Former Senate Leaders Lott, Daschle Predict CompromisesHeidi Przybyla
Two former top U.S. Senate leaders predicted there will be room for compromise on significant policy issues between President Barack Obama and the new Republican-led Congress, even on immigration policy.
“There are some areas where clearly I believe that the president working with the Congress can make some progress,” former Senate Majority Leader Trent Lott, a Republican, said on the Charlie Rose program airing tonight on PBS.
“You’ve got Mitch McConnell saying a lot of the right things,” Tom Daschle, a Democrat and also a former Senate majority leader, said on the same program. He was referring to Senator McConnell, a Kentucky Republican who is poised to become majority leader.
Republicans won at 245 seats in the House of Representatives seats on Nov. 4, giving Republicans their largest majority since World War II. The party gained at least seven Senate seats, more than enough to take control in January.
Daschle said that, while President Barack Obama must honor his pledge to issue executive orders easing immigration laws, the focus should be on agreeing on legislation with Congress.
“It can be an installment,” he said, “to a series of things that could be done.”
Lott served as majority leader from 1996 to 2001, while Daschle was majority leader from 2001 to 2003. Their assessment that there is space for compromise on immigration policy goes against what many in Washington are predicting based on signals from Obama and Republican leaders.
Obama yesterday repeated a promise to take action by the end of the year to halt deportations for some undocumented immigrants if Congress doesn’t move on rewriting U.S. law.
House Speaker John Boehner said Obama will “burn himself if he continues to go down this path.” He spoke at a news conference today in Washington, one day after McConnell said executive action by Obama on immigration would be like “waving a red flag in front of a bull.”
Lott and Daschle cited granting Obama fast-track authority on trade agreements and revamping the U.S. tax code as areas of potential compromise.
Both leaders weighed in on how the president and Republican leaders must make changes to break the gridlock that’s paralyzed Congress the past few years.
Daschle said Obama must have “more of a conciliatory mood.” Obama will meet with congressional leaders at the White House tomorrow in their first face-to-face discussion since Republicans swept Senate races in Colorado, Iowa and North Carolina to take control of the chamber next year.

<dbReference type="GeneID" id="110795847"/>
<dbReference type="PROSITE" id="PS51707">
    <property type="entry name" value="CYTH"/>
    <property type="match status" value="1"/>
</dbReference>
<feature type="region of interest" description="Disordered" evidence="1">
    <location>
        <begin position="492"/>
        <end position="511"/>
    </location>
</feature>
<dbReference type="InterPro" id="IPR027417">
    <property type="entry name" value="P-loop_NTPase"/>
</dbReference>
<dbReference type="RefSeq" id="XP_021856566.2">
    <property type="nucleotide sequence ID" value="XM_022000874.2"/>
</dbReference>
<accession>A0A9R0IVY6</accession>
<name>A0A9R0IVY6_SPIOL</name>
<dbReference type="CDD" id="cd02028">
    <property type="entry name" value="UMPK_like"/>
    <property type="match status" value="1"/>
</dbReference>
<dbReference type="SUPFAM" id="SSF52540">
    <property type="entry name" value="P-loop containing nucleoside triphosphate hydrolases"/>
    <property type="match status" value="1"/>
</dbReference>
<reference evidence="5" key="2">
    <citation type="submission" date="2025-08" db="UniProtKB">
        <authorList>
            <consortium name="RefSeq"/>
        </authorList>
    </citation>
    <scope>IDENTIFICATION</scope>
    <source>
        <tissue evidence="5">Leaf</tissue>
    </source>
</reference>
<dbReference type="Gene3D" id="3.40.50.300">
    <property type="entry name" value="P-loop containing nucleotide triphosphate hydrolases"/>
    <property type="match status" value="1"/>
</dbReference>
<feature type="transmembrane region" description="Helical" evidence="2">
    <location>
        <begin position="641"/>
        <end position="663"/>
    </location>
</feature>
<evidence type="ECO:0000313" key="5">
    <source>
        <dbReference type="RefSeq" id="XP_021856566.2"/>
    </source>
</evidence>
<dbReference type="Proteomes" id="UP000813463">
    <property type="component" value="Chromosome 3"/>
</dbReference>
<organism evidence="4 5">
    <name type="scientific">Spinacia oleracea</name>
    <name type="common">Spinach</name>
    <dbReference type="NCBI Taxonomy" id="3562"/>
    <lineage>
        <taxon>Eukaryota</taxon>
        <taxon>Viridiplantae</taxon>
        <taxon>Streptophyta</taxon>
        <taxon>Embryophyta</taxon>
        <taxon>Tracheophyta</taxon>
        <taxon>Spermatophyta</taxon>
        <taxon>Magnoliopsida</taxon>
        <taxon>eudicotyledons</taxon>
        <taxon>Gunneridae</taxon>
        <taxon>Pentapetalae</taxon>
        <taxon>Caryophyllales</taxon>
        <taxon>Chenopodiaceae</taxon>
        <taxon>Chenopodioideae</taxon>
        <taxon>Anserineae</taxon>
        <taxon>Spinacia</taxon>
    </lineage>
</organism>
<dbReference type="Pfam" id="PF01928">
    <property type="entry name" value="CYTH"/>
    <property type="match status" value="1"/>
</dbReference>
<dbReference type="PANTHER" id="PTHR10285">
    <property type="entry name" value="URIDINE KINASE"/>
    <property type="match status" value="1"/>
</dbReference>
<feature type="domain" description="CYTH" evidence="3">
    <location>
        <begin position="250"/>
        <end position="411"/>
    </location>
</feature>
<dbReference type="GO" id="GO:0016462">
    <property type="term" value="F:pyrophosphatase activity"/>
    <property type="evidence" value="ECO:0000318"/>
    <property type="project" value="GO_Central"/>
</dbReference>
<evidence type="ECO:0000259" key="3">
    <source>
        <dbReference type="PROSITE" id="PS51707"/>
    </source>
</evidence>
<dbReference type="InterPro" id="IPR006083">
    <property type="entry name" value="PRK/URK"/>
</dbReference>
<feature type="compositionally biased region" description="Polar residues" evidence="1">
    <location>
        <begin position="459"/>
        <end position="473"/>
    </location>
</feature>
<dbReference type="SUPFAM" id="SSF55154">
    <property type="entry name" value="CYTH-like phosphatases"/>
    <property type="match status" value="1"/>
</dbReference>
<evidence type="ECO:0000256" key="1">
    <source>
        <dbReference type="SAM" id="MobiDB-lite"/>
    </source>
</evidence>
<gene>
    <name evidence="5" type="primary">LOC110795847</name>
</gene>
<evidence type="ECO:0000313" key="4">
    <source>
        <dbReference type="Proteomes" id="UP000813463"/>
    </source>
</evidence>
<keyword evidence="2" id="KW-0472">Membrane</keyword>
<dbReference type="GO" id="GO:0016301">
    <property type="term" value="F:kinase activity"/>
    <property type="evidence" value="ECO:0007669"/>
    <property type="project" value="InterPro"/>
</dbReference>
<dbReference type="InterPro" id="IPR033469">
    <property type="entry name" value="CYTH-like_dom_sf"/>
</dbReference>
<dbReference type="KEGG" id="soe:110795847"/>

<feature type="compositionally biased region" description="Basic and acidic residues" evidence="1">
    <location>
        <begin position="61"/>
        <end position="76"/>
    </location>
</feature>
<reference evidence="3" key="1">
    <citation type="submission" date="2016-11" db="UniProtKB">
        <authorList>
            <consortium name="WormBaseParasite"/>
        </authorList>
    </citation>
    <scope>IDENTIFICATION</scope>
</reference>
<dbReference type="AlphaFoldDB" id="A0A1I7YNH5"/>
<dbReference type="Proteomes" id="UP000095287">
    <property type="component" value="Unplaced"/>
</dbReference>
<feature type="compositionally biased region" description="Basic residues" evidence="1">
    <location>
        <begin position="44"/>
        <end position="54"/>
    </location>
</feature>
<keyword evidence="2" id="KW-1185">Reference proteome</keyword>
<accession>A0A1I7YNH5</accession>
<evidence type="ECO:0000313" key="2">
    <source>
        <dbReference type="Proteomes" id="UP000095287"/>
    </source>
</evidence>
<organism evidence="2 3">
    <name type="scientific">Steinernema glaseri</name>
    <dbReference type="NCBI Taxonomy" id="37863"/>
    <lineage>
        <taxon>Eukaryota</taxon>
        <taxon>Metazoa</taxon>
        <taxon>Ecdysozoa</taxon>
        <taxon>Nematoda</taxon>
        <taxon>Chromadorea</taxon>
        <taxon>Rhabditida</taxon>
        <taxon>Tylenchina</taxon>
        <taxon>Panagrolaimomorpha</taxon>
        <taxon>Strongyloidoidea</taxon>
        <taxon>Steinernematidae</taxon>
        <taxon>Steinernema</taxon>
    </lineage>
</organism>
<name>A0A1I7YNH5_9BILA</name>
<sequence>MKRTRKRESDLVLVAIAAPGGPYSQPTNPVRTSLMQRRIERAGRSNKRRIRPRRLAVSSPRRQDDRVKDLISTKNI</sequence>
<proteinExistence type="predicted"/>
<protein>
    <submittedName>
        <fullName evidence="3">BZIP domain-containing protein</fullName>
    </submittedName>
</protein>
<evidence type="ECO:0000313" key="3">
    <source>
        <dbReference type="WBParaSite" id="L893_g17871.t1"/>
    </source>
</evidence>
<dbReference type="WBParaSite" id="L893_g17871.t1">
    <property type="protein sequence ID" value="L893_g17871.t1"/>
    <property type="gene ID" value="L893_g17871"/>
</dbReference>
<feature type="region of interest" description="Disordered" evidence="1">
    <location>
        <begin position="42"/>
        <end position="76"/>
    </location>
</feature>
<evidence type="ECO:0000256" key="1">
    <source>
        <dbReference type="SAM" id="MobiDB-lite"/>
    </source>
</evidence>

“It’s maybe hard for some to become more inclusive, to become more engaged, to become more personal,” Daschle said. “But I think in this case it’s essential to good governance.”
Lott said McConnell also needs to change. “He needs to be more accessible and more aggressive,” he said. “You need to initiate the calls” with Obama “and get over the insults,” Lott said of McConnell.
They also recommended starting joint caucus meetings between Republican and Democratic lawmakers and weekly meetings between the president and leaders from both parties.
“If you start to get to know each other and develop relationships -- and I know in some cases quietly and privately members do talk across the aisle -- but you got to do it as a caucus and you have to do it with some regularity,” Daschle said.
Lott said Republicans will go through the motions of dismantling Obama’s health-care law, and that it’s better for them to “quickly have a vote to repeal it, and get it all the way through the process.” Then the president will veto it, he said.
That vote is necessary to appease Republicans who argue that the election was a referendum to repeal the health law, which was the subject of numerous attack ads that helped defeat vulnerable Democrats. Among those who will push the hardest for more votes on repealing Obamacare is Texas Senator Ted Cruz, a Tea Party favorite.
Cruz alienated many of his Senate colleagues in demanding to attach a repeal of Obamacare to a bill to temporarily fund the government, culminating in a 16-day partial government shutdown last year.
Lott said that to deal with lawmakers like Cruz, leaders should “pull them in, meet with them, talk to them, go to them early and often,” he said. He said he also had a group of senators, moderates and liberals, he had to “keep an eye on.”
“What did I do? You know, I had a singing senators’ quartet,” Lott said.
The full interview will air tonight on Charlie Rose on PBS and will be rebroadcast tomorrow on Bloomberg Television.
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